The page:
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         “I’m bored,” Ron announced.

         “Do your homework,” Hermione shot back.

         “I did.”

         “Do it over.”


         “Because you didn’t do half of it right. No harm in trying again.”

         “Hermione, it’s Saturday. Most of the house isn’t even up yet. And it’s our first weekend here. No one has homework first weekend here. Why should I? I’m not a bookworm like you.”

         “What’s so wrong with being a bookworm?” Hermione demanded, shutting her charms book and glaring at Ron. “At least I have a promising future!”

         “Who cares?”

         “I do! I want to be able to pick my own job when I get out of school. You’re not going to be able to unless you tighten up some. The only things you can do are ... Oh, that’s right. The only thing you can do is Quidditch!”

         “What’s wrong with Quidditch?” Ron complained, offended now.

         “Everything! It’s barbaric! A pointless pastime!”

         Ron’s face turned red and he got up, biting his lip almost hard enough to draw blood. He hurried from the common room before he could say something he would regret. Hermione just went back to her book, but Parvati found Ron at Wizard Rayne’s door a few minutes later. She didn’t say anything, just squeezed his hand.

         “Long time no see, Master Reg,” she greeted, sliding into the office when Rayne opened the door.

         “Well, my dear, you don’t take alchemy,” was his smooth answer. But the corner of his mouth twitched slightly the way it always did when he was amused.

         “Hey, I’ve been wondering for a while now – how come you do alchemy? Doesn’t really go with dragons, does it?”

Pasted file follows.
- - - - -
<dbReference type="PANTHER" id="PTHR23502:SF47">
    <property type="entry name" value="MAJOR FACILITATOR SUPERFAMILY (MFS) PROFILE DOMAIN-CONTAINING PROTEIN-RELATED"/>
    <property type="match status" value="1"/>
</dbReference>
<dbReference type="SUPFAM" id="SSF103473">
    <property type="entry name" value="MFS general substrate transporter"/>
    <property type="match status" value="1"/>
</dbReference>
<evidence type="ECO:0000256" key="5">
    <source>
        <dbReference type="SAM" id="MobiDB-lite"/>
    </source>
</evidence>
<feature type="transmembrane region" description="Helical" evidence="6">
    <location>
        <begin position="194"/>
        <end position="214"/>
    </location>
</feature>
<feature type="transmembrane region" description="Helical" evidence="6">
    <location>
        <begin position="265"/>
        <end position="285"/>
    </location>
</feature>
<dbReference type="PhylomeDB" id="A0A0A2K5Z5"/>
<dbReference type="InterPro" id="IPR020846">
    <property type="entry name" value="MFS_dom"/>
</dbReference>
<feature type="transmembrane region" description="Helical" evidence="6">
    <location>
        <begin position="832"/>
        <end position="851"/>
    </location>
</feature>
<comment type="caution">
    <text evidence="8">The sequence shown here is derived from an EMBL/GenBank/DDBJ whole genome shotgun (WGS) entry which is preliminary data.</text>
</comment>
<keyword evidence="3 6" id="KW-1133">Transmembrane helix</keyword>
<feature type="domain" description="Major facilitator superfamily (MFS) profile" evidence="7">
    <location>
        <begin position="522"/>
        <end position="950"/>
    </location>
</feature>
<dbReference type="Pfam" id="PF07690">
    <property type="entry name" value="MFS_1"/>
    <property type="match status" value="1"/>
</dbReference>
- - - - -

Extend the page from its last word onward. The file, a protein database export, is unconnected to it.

Reginald Rayne shrugged slightly. He was stocky man in his late thirties, with poster boy blonde hair and blue eyes. Behind his partially rimless glasses, his right eye bore three claw-type cuts – only a few of his many scars of trade. His hands belied his trades too – both as a dragon specialist and as an alchemist. He was the sort of person who took everything in stride and never lost his cool.

         And Ron and Parvati would know. They had spent most of the summer with him.

         “I never really planned to do alchemy,” he replied after a moment of thought. “That’s the family trade – it just happened. Studying dragons was my rebel streak.”

         “Funny,” Ron said with a straight face. “I never thought of you as having a rebel streak.”

         Parvati giggled. “Don’t mind him, Master Keeper. He says every little thing that comes to mind.”


         Keilana studied the bit of chalk she had stolen from one of the classrooms. She bent over and drew circles on the ground, then began hopping from one to another.

         “Never thought Slytherins played hopscotch.”

         She turned slightly on one foot, cocking her head. “It always gets my brain working. Ronald, isn’t it?”

         “Ron,” the redhead replied a bit peevishly. “Ron Weasley.” He leaned against the wall and folded his long arms, looking at her curiously. “You’re Malfoy’s girlfriend, aren’t you?”

         “Keilana Crowe.”

         “Unusual name. Pretty though.” Ron slid down the wall and, settling against it, crossed his legs Indian-style. He watched her silently for a moment. “My sister played a lot of hopscotch. She was friends with all the Muggles kids around our house, and they played all kind of street games like that. Me and my brothers played Quidditch whenever we could get away with it.”

         “I didn’t start playing Quidditch till this summer, but I really like it now.”

         “Really,” Ron said in a tell-me-more tone.

         “You can’t quite beat the sensation of flight.”

         “Right on.”

         Ron didn’t say anything else, and Keilana kept hopping from circle to circle. To her amazement, somehow it didn’t bother her to converse with this Gryffindor. With the exception of Harry, she had found Gryffindors altogether too cocky, too arrogant, and entirely too conceited. While Harry wasn’t abrasive either, every time he saw her, he either disappeared straight off or escaped as quickly as he could. Unlike most of her fellow Slytherins, Keilana was fairly friendly outside her house, and Harry’s apparent hostility offended her.